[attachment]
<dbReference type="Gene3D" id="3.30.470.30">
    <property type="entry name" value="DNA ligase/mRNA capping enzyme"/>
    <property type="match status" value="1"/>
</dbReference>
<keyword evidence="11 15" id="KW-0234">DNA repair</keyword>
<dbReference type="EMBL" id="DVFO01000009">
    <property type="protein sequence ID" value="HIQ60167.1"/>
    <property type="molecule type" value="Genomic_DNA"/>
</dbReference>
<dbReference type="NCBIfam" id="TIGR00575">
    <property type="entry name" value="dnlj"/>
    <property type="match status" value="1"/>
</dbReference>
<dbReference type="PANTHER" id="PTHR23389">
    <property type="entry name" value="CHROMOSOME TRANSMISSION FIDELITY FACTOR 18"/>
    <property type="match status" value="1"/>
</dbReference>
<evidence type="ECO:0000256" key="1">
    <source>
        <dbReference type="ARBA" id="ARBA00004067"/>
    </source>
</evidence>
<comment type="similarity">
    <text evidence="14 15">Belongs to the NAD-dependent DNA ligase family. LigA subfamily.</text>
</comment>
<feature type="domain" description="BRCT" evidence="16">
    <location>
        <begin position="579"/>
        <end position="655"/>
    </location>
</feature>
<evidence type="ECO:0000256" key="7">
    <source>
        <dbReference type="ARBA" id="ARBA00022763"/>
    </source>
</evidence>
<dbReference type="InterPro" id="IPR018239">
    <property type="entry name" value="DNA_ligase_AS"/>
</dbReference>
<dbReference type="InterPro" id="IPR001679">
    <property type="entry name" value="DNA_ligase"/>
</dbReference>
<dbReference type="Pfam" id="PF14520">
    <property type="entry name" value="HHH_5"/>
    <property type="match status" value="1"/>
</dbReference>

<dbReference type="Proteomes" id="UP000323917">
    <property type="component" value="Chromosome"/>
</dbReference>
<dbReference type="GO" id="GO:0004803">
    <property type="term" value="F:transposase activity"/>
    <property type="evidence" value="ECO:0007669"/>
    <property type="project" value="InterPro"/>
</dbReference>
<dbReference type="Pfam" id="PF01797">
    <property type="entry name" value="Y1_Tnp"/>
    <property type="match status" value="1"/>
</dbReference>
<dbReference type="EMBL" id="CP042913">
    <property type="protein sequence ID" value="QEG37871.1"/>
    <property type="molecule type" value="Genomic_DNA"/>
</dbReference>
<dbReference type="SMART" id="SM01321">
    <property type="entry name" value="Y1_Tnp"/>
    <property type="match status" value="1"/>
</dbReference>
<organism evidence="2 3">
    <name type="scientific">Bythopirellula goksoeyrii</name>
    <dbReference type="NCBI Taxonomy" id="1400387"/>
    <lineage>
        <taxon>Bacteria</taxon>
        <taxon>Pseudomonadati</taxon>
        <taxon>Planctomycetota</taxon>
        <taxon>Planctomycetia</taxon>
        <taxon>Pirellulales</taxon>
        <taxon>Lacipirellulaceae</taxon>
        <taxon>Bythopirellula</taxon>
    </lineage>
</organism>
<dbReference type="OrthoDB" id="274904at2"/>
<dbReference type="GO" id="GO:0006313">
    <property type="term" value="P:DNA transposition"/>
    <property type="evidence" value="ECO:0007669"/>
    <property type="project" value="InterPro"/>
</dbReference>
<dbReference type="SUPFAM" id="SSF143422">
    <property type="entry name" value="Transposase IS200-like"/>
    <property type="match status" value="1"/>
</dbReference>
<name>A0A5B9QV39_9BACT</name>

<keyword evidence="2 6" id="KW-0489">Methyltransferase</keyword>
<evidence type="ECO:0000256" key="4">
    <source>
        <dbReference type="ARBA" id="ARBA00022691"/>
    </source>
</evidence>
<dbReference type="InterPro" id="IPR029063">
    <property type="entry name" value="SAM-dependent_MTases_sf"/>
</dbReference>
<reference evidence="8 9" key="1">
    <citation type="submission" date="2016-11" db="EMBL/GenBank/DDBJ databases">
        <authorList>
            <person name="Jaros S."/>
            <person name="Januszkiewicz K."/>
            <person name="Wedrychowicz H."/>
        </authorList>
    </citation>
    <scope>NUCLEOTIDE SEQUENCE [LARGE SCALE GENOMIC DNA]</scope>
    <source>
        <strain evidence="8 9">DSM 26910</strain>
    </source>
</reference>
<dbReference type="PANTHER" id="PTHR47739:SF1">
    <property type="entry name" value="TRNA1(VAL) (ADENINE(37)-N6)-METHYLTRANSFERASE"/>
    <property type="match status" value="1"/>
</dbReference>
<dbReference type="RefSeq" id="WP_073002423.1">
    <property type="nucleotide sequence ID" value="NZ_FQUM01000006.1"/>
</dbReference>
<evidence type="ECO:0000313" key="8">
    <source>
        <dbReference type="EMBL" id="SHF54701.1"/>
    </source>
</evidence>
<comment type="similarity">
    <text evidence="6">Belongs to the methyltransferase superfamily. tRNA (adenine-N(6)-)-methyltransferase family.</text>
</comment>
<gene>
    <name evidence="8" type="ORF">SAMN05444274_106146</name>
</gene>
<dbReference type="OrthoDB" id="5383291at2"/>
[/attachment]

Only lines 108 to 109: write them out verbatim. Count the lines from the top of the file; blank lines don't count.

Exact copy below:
    <scope>NUCLEOTIDE SEQUENCE [LARGE SCALE GENOMIC DNA]</scope>
    <source>